This week, we found some much-needed comic relief in the most unexpected of places – Capitol Hill, United States. After a reporter tweeted that US Representative Alexandria Ocasio-Cortez and Senator Elizabeth Warren had dined together in Washington DC, the Twittersphere went crazy. Yet the online sensation was not over the mere occurance of their luncheon, but rather over the tongue-in-cheek detail later revealed by Congresswoman Ocasio-Cortez:
What began its life as an unremarkable update on two of the most closely monitored political figures on the US political landscape suddenly evolved into a hot topic and raised a whole host of questions. Where did they eat labneh? What else did their (perhaps Arabic-themed?) meal comprise? And going back to basics, for a seemingly significant portion of the public, what even is labneh?
BREAKING: I had to look up 'labneh'— Jarrett Bellini (@JarrettBellini) 28 March 2019
Our Middle Eastern culinary delight took centre stage, not only on Twitter but on search engine giant Google.
Google Trends showed us that search traffic for “labneh”, a search term with an otherwise fairly low profile, skyrocketed on the day of the tweet (28 March), with the surge beginning somewhere around 3pm EST.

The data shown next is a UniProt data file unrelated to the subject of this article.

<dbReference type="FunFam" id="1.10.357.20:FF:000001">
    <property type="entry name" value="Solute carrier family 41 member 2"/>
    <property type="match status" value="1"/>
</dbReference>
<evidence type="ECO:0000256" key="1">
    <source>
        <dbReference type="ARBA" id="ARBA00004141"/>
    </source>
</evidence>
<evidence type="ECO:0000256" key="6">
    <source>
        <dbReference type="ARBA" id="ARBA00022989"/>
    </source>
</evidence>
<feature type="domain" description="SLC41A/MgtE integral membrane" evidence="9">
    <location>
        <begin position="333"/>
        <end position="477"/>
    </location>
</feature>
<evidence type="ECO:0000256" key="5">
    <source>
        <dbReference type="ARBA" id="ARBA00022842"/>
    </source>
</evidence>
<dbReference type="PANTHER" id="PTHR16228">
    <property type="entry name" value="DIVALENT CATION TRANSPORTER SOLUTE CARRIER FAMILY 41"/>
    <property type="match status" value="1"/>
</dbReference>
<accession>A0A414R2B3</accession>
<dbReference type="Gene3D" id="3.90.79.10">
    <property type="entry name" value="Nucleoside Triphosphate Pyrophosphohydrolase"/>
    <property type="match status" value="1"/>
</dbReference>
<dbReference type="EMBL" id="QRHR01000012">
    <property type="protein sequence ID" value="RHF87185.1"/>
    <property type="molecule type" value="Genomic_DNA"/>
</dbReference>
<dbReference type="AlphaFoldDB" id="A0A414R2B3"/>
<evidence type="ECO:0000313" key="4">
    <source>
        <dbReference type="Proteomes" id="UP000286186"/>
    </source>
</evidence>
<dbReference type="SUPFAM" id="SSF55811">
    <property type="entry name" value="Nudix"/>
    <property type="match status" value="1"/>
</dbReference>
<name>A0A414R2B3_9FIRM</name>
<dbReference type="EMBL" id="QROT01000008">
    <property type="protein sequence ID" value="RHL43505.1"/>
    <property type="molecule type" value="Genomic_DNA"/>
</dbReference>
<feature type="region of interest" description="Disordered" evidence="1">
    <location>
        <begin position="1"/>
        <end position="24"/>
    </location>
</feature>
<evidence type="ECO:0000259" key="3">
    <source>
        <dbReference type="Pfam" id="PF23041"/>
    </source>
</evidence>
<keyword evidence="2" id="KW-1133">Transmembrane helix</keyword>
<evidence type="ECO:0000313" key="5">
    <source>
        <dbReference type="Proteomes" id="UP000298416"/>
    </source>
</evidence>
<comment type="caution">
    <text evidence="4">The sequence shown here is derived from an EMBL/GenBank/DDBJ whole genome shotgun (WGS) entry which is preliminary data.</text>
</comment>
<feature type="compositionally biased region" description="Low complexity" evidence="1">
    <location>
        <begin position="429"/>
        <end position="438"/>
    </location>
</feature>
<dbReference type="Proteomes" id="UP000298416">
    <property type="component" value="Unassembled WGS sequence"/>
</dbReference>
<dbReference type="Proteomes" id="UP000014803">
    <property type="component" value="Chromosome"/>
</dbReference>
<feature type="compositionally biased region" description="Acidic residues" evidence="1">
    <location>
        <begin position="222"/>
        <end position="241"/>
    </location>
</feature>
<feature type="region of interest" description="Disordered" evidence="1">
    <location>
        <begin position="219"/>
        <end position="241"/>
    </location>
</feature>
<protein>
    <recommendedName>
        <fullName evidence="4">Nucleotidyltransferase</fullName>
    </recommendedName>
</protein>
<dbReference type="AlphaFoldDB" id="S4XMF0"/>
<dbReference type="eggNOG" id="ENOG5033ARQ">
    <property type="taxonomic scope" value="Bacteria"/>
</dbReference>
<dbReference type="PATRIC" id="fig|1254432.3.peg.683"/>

The search traffic was, unsurprisingly, concentrated in America’s political epicentre: Washington DC. There was, however, a similar rise in searches across the East Coast.
As a result of the Twitter storm, the search term "where to buy labneh" showed a 600-percent increase in search traffic since the same time one year ago, the phrase "what is labneh" saw a 250-percent hike in searches and searches for "zaatar" shot up by 130 percent.
We'll be here waiting for reports of a spike in visits to Middle Eastern restaurants in Washington DC. For now, enjoy a selection of the best responses, plucked straight from the Twittersphere.
With or without pita, details sis?— Mohamed Salih (@MohamedMOSalih) 28 March 2019